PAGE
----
Oil Boom on the Magic of Donnie and Joe Emerson, Wolf People
Donnie and Joe Emerson
See also: Dennis Gonzalez on Ramón Ayala
We've started poking around in locals' iTunes, iPods, Spotify playlists, CD players, cassette decks, turntables and brains with one question in mind: What are you listening to? We don't even care if it's good, we just want to know what the music community has been obsessing over, playing on repeat, picking apart, hating or turning people on to. Sometimes, these things even all happen at once.
Ryan Taylor and Dugan Connors of Dallas' Oil Boom relayed what they're listening to right now. See them August 4 at the Double Wide, when they celebrate the release of their new six-song EP, Gold Yeller.
Ryan Taylor "Lately, I've spent a lot of time with Dreamin' Wild, an obscure 1979 blue-eyed soul album recorded by a pair of 17- and 19 year-old brothers, Donnie and Joe Emerson. It was just reissued by Light in the Attic last month. Donnie and Joe's dad, who had little interest in or knowledge about music himself, built his sons a home studio on the family farm in rural Washington and even a stage to play shows on. They recorded and released a limited run of the record themselves, it more or less went nowhere and the family farm almost went under as a result.
"Once I got past snickering at the hilarious cover, the music totally had me hooked. The songs were pretty much recorded in a musical vacuum, since the brothers didn't really have access to a lot of radio or record stores living out in the country.The song "Baby" floored me when I first heard it. Donnie's voice has a real ethereal and soulful quality to it, which is strange to hear coming out of a 17-year-old. Ariel Pink's Haunted Graffiti recently did a cover version, which is also worth checking out. Not all of the tunes are great, but considering their ages when they made it and the fact they did it without anyone's help, it's a masterpiece. I liked the album so much, I even bought a Team Emerson t-shirt, which makes me some sort of superfan and/or superdork."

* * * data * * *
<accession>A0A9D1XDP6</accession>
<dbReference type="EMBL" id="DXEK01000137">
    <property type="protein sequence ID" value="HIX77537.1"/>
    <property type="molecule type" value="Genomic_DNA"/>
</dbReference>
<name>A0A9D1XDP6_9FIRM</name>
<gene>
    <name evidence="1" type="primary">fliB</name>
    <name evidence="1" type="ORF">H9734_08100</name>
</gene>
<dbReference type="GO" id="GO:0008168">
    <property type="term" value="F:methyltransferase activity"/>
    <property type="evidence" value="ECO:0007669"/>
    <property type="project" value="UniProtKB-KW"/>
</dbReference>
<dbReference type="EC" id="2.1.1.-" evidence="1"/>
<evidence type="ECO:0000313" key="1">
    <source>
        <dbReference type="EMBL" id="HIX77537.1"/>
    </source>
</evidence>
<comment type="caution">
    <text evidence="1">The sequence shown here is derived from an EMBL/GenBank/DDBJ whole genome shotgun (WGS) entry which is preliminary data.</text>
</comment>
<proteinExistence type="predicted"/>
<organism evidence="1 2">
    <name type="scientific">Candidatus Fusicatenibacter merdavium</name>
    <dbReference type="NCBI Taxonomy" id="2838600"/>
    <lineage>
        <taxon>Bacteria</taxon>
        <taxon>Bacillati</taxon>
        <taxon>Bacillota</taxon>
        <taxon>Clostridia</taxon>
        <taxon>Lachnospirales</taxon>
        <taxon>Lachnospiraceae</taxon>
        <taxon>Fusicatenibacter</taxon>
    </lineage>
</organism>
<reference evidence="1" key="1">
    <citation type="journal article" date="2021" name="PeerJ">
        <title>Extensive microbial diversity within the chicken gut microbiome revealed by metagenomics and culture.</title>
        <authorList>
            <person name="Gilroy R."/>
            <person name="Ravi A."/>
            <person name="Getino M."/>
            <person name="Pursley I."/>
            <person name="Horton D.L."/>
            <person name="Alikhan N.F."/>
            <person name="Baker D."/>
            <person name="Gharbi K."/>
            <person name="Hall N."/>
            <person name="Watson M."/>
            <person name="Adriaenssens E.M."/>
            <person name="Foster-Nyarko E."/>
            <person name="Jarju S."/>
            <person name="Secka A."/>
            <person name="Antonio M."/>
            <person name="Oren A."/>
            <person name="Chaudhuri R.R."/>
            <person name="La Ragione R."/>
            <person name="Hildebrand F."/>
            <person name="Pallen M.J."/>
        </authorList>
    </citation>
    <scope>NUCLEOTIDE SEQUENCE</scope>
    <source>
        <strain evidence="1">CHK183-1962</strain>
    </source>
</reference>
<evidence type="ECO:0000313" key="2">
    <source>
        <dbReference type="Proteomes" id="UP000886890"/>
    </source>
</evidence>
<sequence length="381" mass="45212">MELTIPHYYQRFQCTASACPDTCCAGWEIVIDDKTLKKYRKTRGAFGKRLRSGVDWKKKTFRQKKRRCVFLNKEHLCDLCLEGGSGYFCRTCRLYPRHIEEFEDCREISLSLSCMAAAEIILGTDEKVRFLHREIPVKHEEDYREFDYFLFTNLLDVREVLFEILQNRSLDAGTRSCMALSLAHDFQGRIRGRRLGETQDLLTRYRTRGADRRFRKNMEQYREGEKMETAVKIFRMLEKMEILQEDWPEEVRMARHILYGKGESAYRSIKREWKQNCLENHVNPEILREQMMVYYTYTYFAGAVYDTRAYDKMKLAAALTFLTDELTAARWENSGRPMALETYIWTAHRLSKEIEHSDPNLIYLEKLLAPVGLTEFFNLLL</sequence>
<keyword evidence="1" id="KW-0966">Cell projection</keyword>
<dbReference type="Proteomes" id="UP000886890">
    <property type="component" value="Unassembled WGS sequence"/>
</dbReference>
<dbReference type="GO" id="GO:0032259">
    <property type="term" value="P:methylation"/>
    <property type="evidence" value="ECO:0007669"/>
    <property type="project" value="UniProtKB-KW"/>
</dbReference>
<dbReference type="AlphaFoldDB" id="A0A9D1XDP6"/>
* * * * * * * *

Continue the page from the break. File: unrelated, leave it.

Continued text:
Dugan Connors "For the last month I haven't been able to stop listening to Steeple, a rather unknown 2010 record by British rockers Wolf People. This record reminds me of what I love about British '70s blues-psych rock via Led Zeppelin and Jethro Tull. Never at any point does it seem like they are trying to refresh or reboot these qualities, but dwell on the spirit that makes this rock seems timeless."
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